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APPLICATION NOTE #114 Using the Rack Air Containment System with the InfraStruXure InRow SC By David Roden
Abstract The InfraStruXure® InRow™ SC (ACSC100 and ACSC101) is a self-contained air conditioner for server rooms and wiring closets. This application note provides guidelines for using the Rack Air Containment System (RACS) with these units. Additional information regarding RACS with InRow units can be found in Application Note AN-90.
Introduction The InfraStruXure InRow SC is an air cooled, self-contained, cooling-only air conditioner designed to be placed in-row, between equipment racks. The in-row design allows the SC to draw in air from the rear, capturing heat from the IT equipment in the hot aisle and neutralizing it before it mixes with the room air. Conditioned air is then discharged into the cold aisle, ready for immediate use by the equipment in the adjacent racks.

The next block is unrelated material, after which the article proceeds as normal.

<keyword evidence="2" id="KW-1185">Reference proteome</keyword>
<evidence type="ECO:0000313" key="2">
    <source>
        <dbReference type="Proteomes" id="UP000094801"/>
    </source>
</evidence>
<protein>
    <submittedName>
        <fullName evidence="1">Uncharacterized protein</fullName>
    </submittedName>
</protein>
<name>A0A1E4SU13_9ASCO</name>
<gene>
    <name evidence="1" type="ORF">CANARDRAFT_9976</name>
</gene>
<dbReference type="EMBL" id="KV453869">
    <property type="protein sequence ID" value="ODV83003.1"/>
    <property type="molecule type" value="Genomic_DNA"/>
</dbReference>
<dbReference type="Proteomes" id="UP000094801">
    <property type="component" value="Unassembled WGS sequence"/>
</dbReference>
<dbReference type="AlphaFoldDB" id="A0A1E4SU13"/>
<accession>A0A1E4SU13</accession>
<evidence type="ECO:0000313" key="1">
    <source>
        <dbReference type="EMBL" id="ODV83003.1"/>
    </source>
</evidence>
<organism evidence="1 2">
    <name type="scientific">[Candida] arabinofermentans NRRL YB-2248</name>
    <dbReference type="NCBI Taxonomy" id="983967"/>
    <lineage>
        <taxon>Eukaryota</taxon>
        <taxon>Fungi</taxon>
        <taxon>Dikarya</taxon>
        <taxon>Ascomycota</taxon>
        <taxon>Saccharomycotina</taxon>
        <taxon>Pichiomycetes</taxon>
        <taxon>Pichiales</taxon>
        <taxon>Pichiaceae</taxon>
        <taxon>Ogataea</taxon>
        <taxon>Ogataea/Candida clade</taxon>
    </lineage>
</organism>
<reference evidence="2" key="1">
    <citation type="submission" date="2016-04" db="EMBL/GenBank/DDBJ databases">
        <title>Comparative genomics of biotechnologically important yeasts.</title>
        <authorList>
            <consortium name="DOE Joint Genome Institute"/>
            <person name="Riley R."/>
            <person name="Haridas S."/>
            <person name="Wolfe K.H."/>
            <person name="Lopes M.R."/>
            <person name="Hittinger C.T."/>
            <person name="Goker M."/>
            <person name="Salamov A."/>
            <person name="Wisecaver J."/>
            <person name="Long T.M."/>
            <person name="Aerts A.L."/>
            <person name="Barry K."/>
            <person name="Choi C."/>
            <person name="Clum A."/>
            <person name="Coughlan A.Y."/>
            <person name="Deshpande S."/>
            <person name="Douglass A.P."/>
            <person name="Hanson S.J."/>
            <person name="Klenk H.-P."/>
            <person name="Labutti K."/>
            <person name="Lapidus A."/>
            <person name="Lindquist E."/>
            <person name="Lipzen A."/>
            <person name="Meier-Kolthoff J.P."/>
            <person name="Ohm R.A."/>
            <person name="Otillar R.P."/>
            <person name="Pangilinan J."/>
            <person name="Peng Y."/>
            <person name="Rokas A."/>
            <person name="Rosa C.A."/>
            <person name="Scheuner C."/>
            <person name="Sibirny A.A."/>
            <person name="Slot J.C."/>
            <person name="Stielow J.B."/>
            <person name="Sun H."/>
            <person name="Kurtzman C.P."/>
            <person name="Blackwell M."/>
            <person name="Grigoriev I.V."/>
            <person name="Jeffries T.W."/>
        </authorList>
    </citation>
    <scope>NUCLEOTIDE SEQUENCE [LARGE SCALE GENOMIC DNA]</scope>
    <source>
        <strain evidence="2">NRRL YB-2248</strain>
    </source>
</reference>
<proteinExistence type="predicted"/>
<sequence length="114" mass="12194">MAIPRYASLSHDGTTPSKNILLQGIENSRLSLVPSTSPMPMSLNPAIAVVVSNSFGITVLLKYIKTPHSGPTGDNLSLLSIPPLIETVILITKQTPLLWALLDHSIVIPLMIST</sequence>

Figure 1 – InRow unit with RACS The Rack Air Containment System (RACS) is a modular front and rear plenum for use in isolating the supply and return air between an APC Netshelter SX rack enclosure and an APC InRow cooling solution. The containment system is designed to create a separate environment for air distribution in order to prevent mixing of hot and cold air streams, resulting in a more predictable cooling pattern. The modular design and ability to retrofit to an existing Netshelter SX rack enables medium to high density racks to be cooled in an autonomous environment without overcooling the room mixed with lower density loads.